Flu and COVID-19
Flu occurs every year, usually in the winter, which is why it’s sometimes called seasonal flu. It’s a highly infectious disease with symptoms that come on very quickly. To find out more about the symptoms of flu visit the NHS website.
What causes flu?
Flu is caused by influenza viruses that infect the windpipe and lungs. And because it’s caused by viruses and not bacteria, antibiotics won’t treat it.
How do you catch flu?
When an infected person coughs or sneezes, they spread the flu virus in tiny droplets of saliva over a wide area. These droplets can then be breathed in by other people or they can be picked up by touching surfaces where the droplets have landed.
How do we protect against flu?
The flu vaccine provides the best protection available against a virus that can cause severe illness. The most likely viruses that will cause flu are identified in advance of the flu season and vaccines are then made to match them as closely as possible. The vaccines are given in the autumn ideally before flu starts circulating. During the last ten years the vaccine has generally been a good match for the circulating strains.
Flu vaccination: who should have it this winter and why?
If you are eligible for flu vaccination, you need to be vaccinated every year as the antibodies that protect you from flu decline over time, and flu strains change from year to year. It can take up to two weeks for your immunity to build up fully after you have had your flu vaccine. NHS Flu vaccine.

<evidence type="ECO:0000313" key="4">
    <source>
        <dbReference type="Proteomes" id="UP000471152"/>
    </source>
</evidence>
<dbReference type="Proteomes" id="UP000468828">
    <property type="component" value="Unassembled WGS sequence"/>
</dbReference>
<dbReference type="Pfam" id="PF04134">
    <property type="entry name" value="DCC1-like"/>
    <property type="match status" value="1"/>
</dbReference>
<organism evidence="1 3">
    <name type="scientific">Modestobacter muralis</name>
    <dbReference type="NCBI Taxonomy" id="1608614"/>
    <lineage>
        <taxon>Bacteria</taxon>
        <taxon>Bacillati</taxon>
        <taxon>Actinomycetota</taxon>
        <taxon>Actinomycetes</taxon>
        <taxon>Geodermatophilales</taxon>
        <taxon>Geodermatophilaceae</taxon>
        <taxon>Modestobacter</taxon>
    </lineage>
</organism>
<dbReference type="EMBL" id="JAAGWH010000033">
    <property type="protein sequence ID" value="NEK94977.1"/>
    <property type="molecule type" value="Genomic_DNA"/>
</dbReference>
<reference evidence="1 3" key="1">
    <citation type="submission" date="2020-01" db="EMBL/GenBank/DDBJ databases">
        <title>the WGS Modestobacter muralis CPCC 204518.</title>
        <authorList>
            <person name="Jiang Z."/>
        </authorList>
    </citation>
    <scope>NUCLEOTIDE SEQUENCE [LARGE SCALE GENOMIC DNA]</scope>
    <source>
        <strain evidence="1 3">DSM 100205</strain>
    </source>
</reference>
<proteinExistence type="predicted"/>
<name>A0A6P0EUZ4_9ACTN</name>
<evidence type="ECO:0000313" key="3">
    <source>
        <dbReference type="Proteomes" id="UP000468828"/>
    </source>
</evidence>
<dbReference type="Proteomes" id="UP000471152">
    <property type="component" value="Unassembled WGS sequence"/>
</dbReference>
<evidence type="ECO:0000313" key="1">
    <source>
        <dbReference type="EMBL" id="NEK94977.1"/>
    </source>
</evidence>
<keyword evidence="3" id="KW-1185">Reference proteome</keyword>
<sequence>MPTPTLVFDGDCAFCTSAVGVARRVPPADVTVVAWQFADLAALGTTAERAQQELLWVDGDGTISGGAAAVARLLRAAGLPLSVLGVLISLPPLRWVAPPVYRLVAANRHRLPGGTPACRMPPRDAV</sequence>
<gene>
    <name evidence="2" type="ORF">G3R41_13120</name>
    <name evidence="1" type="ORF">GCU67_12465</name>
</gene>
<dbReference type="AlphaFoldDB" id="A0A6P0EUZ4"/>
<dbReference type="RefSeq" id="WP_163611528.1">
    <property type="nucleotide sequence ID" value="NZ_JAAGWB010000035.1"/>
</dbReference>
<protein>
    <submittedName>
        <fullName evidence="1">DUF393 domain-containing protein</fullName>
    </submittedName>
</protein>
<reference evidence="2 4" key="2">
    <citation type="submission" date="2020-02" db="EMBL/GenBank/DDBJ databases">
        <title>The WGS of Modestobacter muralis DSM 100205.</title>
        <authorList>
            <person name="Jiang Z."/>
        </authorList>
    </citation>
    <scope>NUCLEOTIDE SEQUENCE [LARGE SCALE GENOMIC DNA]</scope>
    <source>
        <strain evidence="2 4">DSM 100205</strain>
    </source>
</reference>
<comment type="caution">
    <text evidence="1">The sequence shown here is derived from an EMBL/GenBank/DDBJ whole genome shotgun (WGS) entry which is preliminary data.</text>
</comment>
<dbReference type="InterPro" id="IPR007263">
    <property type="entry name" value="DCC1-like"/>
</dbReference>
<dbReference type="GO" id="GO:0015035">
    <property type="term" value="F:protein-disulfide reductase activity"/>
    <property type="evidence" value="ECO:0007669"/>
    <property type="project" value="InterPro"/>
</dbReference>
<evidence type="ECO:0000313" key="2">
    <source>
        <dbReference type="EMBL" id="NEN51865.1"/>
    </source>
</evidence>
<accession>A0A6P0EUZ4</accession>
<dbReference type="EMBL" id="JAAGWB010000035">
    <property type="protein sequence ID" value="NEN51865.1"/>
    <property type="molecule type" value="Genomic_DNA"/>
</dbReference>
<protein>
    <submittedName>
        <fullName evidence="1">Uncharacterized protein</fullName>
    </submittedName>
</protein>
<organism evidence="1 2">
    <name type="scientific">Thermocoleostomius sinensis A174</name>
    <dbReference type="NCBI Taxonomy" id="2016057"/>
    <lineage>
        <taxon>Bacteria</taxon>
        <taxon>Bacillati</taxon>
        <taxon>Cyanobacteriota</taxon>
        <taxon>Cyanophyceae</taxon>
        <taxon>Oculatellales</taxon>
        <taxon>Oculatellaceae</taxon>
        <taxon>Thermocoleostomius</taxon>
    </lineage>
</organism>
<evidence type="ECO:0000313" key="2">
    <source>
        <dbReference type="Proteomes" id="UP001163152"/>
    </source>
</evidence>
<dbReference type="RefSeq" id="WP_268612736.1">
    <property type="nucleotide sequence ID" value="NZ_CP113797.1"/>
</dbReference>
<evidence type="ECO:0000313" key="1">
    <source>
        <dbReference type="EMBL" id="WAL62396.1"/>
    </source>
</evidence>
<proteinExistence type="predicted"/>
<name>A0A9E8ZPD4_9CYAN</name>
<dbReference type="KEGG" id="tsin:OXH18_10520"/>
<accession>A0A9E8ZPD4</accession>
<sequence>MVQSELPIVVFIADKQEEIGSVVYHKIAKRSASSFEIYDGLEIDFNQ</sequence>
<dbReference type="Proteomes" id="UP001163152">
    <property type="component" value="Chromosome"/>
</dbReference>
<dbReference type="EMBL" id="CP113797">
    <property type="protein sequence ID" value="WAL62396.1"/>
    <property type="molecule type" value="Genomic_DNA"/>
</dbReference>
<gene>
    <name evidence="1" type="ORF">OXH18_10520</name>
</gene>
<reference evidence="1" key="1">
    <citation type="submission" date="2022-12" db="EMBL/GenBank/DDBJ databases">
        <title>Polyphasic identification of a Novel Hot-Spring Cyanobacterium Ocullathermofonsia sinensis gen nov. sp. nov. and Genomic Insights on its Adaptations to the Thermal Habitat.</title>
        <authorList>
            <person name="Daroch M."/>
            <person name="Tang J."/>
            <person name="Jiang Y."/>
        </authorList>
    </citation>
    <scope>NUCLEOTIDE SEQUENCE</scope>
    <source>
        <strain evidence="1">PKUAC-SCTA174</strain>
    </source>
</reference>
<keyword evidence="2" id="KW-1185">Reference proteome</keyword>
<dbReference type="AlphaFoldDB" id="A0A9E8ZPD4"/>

Where can you get the flu jab in Worcestershire?
To find a pharmacy that offers the flu jab visit NHS flu vaccine
COVID-19 autumn booster
Who should have it and why?
The COVID-19 autumn booster is being offered to people at higher risk from coronavirus. By taking up the booster vaccine this autumn, you will increase your protection ahead of the winter months, when respiratory viruses are typically at their peak. Some people may be eligible for both the flu and the COVID-19 booster vaccines.
Where can you get the COVID-19 autumn booster vaccination
You can visit this website to find out where you can get the covid booster vaccination locally to you:
Work in Health and Social Care?
For those working in a care home or health and care environment, where there are many vulnerable people, it is incredibly important to have the free flu and COVID-19 vaccine. It not only helps to protect you and your immediate family, but also helps to protect the people you support.
Breaking myths around flu
Here is a text version of the video:
Myth. Flu isn’t such a big deal.
Fact. On average 8,000 people die of flu in England every year, some years that figure reaches 14,000.
Myth. The flu vaccine gives you flu.
Fact. The adult flu jab doesn’t contain live virus so it’s impossible to get the flu from it.
Myth. Eating well and washing my hands will protect me from the flu.
Fact. Hand washing and a healthy diet are both beneficial, but the vaccine is the single most effective protection against flu.
Myth. You must avoid other people after your flu jab because you’ll be infectious. The flu vaccine gives you flu.
Fact. The vaccine cannot give you flu so you won’t be infectious. You can carry on as normal.
Myth. It’s only old people who need the flu jab.
Fact. Anyone can have the flu jab and it’s especially recommended for social care workers and people who are vulnerable. If you work in health and social care, having your flu jab not only protects you, but also those around you.